Kanpur, Nov 28: Batting coach Vikram Rathour "understands" fully that Cheteshwar Pujara and Ajinkya Rahane are now India players living on borrowed time.
But the former opener on Sunday couldn't give a definitive answer as to who would sit out in order to accommodate skipper Virat Kohli's comeback in the next Test against New Zealand.
With Shreyas Iyer scoring 105 and 65 on debut, it would be almost criminal to drop the stylish Mumbaikar, and understandably, Rathour had to fend questions on Pujara and Rahane's form going into the Mumbai Test, starting on December 3.
"Of course, you want the top-order to contribute but cricketers (Pujara and Rahane) you mentioned they have played 80 (79 for Rahane) and 90 Tests (91 Test for Pujara). Of course, to play that many games, they must have done well for us," Rathour tried his best to defend the 2021 Test average of below 20 by the stand-in captain (19.57) and 30.42 by his deputy.
"We understand that both of them are going through a lean phase but we understand that they have both played very, very important knocks for us in the past. We are pretty sure that they are going to come back and play important knocks for us," Rathour's statement lacked conviction.
But what's the kind of long rope that one gives a senior player, who has been a past performer? Is it 15 or 20 Tests? The former Punjab opener, who played six Tests during the 1996-97 season, felt that it can't be quantified.
"I don't think you can put a number to that. It really depends on situation the team is in and what the team is required to do," he sidestepped the question.
The next question was even more straightforward: whom do you drop when Kohli takes his slot back in the Mumbai game? "Captain coming back in, that will happen in next game and we will get to that point when we reach Mumbai. The focus is on this game and there is a day to go and a game to be won. We will get to that point when we get in Mumbai," the opener of yesteryears dead-batted the query.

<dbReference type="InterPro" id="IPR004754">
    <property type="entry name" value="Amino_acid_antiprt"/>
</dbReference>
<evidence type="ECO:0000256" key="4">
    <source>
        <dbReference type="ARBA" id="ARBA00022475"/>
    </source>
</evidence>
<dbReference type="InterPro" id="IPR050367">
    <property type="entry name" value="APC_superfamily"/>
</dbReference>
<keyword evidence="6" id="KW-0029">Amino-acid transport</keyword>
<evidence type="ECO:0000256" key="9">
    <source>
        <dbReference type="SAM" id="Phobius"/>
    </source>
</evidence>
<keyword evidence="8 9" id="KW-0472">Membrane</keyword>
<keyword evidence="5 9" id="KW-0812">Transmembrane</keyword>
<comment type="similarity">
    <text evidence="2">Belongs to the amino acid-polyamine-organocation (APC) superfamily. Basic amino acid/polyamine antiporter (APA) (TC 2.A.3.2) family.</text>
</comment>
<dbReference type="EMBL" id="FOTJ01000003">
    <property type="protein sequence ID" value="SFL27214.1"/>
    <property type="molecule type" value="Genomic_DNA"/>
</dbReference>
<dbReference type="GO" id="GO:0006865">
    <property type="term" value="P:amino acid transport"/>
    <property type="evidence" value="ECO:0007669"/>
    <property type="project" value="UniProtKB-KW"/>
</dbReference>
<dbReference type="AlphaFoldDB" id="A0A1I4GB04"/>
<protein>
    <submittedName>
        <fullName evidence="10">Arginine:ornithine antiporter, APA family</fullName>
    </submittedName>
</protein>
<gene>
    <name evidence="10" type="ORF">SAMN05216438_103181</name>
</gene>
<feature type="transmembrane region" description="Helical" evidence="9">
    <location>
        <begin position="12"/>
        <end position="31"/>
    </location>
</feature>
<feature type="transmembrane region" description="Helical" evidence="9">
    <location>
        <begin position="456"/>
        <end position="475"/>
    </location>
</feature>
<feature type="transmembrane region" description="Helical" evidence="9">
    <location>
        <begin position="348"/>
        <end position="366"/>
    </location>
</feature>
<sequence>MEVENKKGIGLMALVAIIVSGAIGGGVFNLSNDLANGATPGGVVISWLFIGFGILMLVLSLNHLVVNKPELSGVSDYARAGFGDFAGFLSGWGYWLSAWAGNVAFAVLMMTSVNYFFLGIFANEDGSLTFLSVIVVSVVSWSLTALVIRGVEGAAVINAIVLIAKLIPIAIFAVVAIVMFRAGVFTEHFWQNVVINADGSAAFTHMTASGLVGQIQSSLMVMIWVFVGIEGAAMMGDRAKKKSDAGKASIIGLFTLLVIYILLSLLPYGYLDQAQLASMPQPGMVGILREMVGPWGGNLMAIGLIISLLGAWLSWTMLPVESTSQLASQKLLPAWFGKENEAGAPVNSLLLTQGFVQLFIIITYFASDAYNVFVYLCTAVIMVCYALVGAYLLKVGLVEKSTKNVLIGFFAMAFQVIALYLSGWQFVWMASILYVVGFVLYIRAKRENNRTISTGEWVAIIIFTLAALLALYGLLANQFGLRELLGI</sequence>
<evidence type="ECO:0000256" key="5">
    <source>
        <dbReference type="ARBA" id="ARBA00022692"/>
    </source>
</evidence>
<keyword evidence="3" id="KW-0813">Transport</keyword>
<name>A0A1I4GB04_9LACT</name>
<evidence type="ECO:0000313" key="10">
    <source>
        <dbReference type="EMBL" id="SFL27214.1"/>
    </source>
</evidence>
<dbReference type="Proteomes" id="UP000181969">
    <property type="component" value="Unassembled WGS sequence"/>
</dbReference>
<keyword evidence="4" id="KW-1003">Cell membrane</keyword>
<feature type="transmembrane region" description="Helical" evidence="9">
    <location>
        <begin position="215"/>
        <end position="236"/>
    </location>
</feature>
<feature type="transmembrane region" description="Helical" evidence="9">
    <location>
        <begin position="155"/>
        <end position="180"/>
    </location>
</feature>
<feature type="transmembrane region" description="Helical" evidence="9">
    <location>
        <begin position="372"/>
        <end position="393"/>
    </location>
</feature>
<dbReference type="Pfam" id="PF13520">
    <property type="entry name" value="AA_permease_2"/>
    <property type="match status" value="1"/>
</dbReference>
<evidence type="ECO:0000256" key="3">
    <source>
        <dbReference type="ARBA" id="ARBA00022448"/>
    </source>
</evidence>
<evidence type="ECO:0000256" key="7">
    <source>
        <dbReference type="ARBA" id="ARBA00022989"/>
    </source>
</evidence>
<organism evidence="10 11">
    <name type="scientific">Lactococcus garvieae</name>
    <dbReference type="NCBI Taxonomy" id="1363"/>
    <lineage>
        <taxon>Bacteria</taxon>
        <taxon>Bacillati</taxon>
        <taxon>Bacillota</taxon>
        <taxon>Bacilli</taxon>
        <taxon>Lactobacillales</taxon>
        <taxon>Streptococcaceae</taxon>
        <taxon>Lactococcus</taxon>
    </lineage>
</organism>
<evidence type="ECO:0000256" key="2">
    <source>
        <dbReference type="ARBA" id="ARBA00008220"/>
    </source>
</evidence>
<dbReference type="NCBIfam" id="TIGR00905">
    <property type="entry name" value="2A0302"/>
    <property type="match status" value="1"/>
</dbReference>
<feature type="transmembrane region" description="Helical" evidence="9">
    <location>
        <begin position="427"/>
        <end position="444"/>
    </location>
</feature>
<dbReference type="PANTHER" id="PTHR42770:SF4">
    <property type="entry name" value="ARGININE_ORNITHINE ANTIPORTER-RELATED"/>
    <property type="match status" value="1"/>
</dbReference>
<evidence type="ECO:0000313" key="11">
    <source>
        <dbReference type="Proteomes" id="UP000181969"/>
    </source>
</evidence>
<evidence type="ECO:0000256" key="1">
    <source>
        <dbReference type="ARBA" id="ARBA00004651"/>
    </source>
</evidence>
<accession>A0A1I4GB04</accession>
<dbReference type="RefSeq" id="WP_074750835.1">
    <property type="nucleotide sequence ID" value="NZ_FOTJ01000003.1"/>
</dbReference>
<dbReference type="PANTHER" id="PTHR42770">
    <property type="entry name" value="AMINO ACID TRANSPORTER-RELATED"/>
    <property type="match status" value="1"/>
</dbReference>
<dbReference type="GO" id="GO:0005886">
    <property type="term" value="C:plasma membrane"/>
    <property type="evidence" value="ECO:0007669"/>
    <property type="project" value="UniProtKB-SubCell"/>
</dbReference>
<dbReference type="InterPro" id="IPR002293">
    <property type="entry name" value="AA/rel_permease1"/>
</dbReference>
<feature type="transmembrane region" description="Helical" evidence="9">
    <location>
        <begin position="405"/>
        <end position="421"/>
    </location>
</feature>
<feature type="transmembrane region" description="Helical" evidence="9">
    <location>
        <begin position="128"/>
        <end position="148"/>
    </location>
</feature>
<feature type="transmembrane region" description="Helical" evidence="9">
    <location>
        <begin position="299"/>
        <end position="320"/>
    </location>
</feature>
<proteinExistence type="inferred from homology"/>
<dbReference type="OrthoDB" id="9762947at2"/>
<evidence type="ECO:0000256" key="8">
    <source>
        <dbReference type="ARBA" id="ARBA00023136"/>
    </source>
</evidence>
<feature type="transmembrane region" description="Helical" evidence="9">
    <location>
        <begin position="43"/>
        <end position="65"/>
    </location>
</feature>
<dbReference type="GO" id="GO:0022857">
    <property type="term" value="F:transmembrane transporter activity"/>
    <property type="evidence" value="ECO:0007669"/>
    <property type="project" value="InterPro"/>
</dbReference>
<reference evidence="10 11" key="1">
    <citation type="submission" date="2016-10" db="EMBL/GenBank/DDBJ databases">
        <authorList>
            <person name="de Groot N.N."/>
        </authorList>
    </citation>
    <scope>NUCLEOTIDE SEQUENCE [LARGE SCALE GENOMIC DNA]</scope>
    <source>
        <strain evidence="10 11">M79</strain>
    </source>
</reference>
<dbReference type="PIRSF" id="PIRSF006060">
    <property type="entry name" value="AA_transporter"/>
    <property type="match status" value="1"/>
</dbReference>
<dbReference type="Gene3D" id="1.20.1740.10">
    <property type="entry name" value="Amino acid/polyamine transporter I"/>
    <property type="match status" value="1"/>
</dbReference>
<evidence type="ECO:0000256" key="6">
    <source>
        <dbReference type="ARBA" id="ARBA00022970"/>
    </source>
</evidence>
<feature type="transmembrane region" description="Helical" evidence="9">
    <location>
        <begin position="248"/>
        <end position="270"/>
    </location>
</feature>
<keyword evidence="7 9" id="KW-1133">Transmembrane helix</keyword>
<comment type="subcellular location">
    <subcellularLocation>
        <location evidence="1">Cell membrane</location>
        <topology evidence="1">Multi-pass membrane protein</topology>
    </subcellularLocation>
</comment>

Can he, at the least, say with a degree of certainty that Iyer, after his dream debut, won't be dropped in the next game? There had been an instance when Karun Nair was left to cool his heels just after scoring a triple ton as an injured Rahane was making a comeback. "Once we land in Mumbai, we will take that call, what our playing XI is going to be," he repeated.
It is going to be a tightrope walk for the Indian team management when its best batter comes back in the next game. Even Pujara and Rahane know very well that one among the two could get the axe at least for the game although they are both expected to be selected for South Africa Tests if the tour goes on.
The problem in accommodating Pujara and Rahane is that the two juniors -- Shubman Gill and Iyer -- who would have been easily disposable after a singular failure have scored runs and done that with a lot of authority on a tacky, if not, unplayable surface.
One thing is for sure that Mayank Agarwal (13 and 17) will have to sit out in Mumbai after his twin failures and therein lies the problem. There are two options by which one can still slot Pujara and Rahane for the next game. None are convincing but it's a way to show respect to two quality players, who deserve one more chance.
One is to ask Pujara to open the batting, which looks unlikely going by his confidence level at the moment. The second option will be to look at either Wriddhiman Saha opening the innings alongside Gill and Iyer coming in at No. 6 instead of the No 5 that he batted in this game.
This is provided Saha is completely fit from his stiff neck issue, which troubled him in this game. In case Saha doesn't get fit, then Srikar Bharat, who has been a red ball opener with a triple hundred in first-class cricket, could be tried. The third option is playing with four bowlers and expecting Iyer to at least give 10 overs of leg spin along with three other spinners while dropping one of the pacers.
This is a third option. Drop one among Pujara and Rahane straightaway, but in Indian cricket, the system of dealing with star players is slightly different compared to England and Australia.